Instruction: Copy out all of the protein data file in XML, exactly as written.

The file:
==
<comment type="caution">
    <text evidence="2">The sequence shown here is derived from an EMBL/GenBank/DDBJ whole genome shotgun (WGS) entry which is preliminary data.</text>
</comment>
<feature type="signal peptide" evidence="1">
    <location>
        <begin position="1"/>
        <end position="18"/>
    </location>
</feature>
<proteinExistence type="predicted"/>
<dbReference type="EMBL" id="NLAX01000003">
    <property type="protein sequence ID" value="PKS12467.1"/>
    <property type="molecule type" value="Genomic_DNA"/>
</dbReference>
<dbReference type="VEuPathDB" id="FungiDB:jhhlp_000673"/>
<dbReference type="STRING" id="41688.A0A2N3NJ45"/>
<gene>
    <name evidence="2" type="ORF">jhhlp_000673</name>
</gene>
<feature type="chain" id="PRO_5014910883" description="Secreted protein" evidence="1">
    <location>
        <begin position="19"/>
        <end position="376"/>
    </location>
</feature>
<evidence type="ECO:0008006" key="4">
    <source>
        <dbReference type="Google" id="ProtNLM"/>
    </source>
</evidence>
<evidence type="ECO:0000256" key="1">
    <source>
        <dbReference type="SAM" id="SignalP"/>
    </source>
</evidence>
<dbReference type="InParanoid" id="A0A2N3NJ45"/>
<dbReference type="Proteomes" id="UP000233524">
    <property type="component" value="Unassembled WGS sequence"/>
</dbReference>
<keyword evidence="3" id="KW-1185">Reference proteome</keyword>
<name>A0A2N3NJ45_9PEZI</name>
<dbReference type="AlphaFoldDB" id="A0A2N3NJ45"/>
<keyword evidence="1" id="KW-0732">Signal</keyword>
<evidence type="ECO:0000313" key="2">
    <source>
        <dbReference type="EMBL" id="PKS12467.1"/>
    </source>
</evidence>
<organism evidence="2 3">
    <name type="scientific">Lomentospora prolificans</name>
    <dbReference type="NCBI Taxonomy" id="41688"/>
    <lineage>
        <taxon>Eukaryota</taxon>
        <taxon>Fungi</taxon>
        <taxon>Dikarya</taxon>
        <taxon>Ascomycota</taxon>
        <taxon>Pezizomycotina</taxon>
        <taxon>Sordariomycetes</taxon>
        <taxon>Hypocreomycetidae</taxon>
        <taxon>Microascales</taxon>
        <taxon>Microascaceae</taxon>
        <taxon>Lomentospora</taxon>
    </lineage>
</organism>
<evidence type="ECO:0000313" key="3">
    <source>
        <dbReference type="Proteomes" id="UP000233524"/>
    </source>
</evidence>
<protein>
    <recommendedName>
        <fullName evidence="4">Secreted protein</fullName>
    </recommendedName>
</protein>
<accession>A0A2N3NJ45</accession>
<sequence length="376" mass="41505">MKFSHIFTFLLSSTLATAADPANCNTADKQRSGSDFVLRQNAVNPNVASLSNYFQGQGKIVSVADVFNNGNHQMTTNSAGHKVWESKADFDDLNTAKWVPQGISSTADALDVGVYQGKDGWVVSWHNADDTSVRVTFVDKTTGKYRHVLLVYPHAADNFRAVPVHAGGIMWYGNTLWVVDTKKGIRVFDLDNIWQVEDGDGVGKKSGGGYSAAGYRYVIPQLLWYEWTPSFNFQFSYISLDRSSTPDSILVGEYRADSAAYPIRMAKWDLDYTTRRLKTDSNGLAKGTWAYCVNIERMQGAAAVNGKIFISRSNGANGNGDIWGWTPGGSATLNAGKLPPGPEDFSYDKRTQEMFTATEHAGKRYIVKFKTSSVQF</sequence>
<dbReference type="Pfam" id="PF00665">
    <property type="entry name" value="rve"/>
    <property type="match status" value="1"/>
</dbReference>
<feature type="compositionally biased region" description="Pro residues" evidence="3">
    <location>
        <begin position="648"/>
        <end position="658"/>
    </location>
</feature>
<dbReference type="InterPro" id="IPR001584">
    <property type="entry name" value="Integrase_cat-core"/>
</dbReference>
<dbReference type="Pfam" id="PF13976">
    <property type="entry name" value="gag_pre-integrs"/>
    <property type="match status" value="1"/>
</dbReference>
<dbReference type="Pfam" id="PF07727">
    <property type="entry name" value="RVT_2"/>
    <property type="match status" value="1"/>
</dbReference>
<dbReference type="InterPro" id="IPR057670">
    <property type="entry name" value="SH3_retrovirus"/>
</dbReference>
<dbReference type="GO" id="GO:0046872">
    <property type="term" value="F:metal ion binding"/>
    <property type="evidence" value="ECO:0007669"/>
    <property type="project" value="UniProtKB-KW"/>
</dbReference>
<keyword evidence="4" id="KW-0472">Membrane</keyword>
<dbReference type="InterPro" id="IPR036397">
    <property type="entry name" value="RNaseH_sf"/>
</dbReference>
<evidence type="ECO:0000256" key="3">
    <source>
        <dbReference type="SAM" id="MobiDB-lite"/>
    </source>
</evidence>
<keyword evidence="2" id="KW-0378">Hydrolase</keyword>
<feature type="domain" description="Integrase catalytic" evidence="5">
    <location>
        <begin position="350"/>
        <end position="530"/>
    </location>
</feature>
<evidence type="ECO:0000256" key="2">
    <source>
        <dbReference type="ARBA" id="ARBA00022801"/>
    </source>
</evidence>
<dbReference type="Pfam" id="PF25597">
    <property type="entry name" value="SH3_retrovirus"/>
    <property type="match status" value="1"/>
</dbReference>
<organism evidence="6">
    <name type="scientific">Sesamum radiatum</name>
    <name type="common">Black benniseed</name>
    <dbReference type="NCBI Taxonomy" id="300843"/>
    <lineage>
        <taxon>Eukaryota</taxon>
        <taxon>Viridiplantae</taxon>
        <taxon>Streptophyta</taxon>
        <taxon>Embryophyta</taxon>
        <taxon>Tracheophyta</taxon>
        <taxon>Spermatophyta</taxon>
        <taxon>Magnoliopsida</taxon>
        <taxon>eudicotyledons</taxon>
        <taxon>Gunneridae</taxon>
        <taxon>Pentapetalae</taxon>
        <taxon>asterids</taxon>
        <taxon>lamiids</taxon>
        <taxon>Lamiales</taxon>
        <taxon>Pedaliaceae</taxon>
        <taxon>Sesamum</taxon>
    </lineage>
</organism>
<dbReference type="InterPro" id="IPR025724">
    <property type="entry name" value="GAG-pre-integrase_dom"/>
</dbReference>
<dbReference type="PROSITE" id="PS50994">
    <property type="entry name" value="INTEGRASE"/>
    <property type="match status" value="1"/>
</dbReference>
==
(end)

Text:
<comment type="caution">
    <text evidence="2">The sequence shown here is derived from an EMBL/GenBank/DDBJ whole genome shotgun (WGS) entry which is preliminary data.</text>
</comment>
<feature type="signal peptide" evidence="1">
    <location>
        <begin position="1"/>
        <end position="18"/>
    </location>
</feature>
<proteinExistence type="predicted"/>
<dbReference type="EMBL" id="NLAX01000003">
    <property type="protein sequence ID" value="PKS12467.1"/>
    <property type="molecule type" value="Genomic_DNA"/>
</dbReference>
<dbReference type="VEuPathDB" id="FungiDB:jhhlp_000673"/>
<dbReference type="STRING" id="41688.A0A2N3NJ45"/>
<gene>
    <name evidence="2" type="ORF">jhhlp_000673</name>
</gene>
<feature type="chain" id="PRO_5014910883" description="Secreted protein" evidence="1">
    <location>
        <begin position="19"/>
        <end position="376"/>
    </location>
</feature>
<evidence type="ECO:0008006" key="4">
    <source>
        <dbReference type="Google" id="ProtNLM"/>
    </source>
</evidence>
<evidence type="ECO:0000256" key="1">
    <source>
        <dbReference type="SAM" id="SignalP"/>
    </source>
</evidence>
<dbReference type="InParanoid" id="A0A2N3NJ45"/>
<dbReference type="Proteomes" id="UP000233524">
    <property type="component" value="Unassembled WGS sequence"/>
</dbReference>
<keyword evidence="3" id="KW-1185">Reference proteome</keyword>
<name>A0A2N3NJ45_9PEZI</name>
<dbReference type="AlphaFoldDB" id="A0A2N3NJ45"/>
<keyword evidence="1" id="KW-0732">Signal</keyword>
<evidence type="ECO:0000313" key="2">
    <source>
        <dbReference type="EMBL" id="PKS12467.1"/>
    </source>
</evidence>
<organism evidence="2 3">
    <name type="scientific">Lomentospora prolificans</name>
    <dbReference type="NCBI Taxonomy" id="41688"/>
    <lineage>
        <taxon>Eukaryota</taxon>
        <taxon>Fungi</taxon>
        <taxon>Dikarya</taxon>
        <taxon>Ascomycota</taxon>
        <taxon>Pezizomycotina</taxon>
        <taxon>Sordariomycetes</taxon>
        <taxon>Hypocreomycetidae</taxon>
        <taxon>Microascales</taxon>
        <taxon>Microascaceae</taxon>
        <taxon>Lomentospora</taxon>
    </lineage>
</organism>
<evidence type="ECO:0000313" key="3">
    <source>
        <dbReference type="Proteomes" id="UP000233524"/>
    </source>
</evidence>
<protein>
    <recommendedName>
        <fullName evidence="4">Secreted protein</fullName>
    </recommendedName>
</protein>
<accession>A0A2N3NJ45</accession>
<sequence length="376" mass="41505">MKFSHIFTFLLSSTLATAADPANCNTADKQRSGSDFVLRQNAVNPNVASLSNYFQGQGKIVSVADVFNNGNHQMTTNSAGHKVWESKADFDDLNTAKWVPQGISSTADALDVGVYQGKDGWVVSWHNADDTSVRVTFVDKTTGKYRHVLLVYPHAADNFRAVPVHAGGIMWYGNTLWVVDTKKGIRVFDLDNIWQVEDGDGVGKKSGGGYSAAGYRYVIPQLLWYEWTPSFNFQFSYISLDRSSTPDSILVGEYRADSAAYPIRMAKWDLDYTTRRLKTDSNGLAKGTWAYCVNIERMQGAAAVNGKIFISRSNGANGNGDIWGWTPGGSATLNAGKLPPGPEDFSYDKRTQEMFTATEHAGKRYIVKFKTSSVQF</sequence>
<dbReference type="Pfam" id="PF00665">
    <property type="entry name" value="rve"/>
    <property type="match status" value="1"/>
</dbReference>
<feature type="compositionally biased region" description="Pro residues" evidence="3">
    <location>
        <begin position="648"/>
        <end position="658"/>
    </location>
</feature>
<dbReference type="InterPro" id="IPR001584">
    <property type="entry name" value="Integrase_cat-core"/>
</dbReference>
<dbReference type="Pfam" id="PF13976">
    <property type="entry name" value="gag_pre-integrs"/>
    <property type="match status" value="1"/>
</dbReference>
<dbReference type="Pfam" id="PF07727">
    <property type="entry name" value="RVT_2"/>
    <property type="match status" value="1"/>
</dbReference>
<dbReference type="InterPro" id="IPR057670">
    <property type="entry name" value="SH3_retrovirus"/>
</dbReference>
<dbReference type="GO" id="GO:0046872">
    <property type="term" value="F:metal ion binding"/>
    <property type="evidence" value="ECO:0007669"/>
    <property type="project" value="UniProtKB-KW"/>
</dbReference>
<keyword evidence="4" id="KW-0472">Membrane</keyword>
<dbReference type="InterPro" id="IPR036397">
    <property type="entry name" value="RNaseH_sf"/>
</dbReference>
<evidence type="ECO:0000256" key="3">
    <source>
        <dbReference type="SAM" id="MobiDB-lite"/>
    </source>
</evidence>
<keyword evidence="2" id="KW-0378">Hydrolase</keyword>
<feature type="domain" description="Integrase catalytic" evidence="5">
    <location>
        <begin position="350"/>
        <end position="530"/>
    </location>
</feature>
<evidence type="ECO:0000256" key="2">
    <source>
        <dbReference type="ARBA" id="ARBA00022801"/>
    </source>
</evidence>
<dbReference type="Pfam" id="PF25597">
    <property type="entry name" value="SH3_retrovirus"/>
    <property type="match status" value="1"/>
</dbReference>
<organism evidence="6">
    <name type="scientific">Sesamum radiatum</name>
    <name type="common">Black benniseed</name>
    <dbReference type="NCBI Taxonomy" id="300843"/>
    <lineage>
        <taxon>Eukaryota</taxon>
        <taxon>Viridiplantae</taxon>
        <taxon>Streptophyta</taxon>
        <taxon>Embryophyta</taxon>
        <taxon>Tracheophyta</taxon>
        <taxon>Spermatophyta</taxon>
        <taxon>Magnoliopsida</taxon>
        <taxon>eudicotyledons</taxon>
        <taxon>Gunneridae</taxon>
        <taxon>Pentapetalae</taxon>
        <taxon>asterids</taxon>
        <taxon>lamiids</taxon>
        <taxon>Lamiales</taxon>
        <taxon>Pedaliaceae</taxon>
        <taxon>Sesamum</taxon>
    </lineage>
</organism>
<dbReference type="InterPro" id="IPR025724">
    <property type="entry name" value="GAG-pre-integrase_dom"/>
</dbReference>
<dbReference type="PROSITE" id="PS50994">
    <property type="entry name" value="INTEGRASE"/>
    <property type="match status" value="1"/>
</dbReference>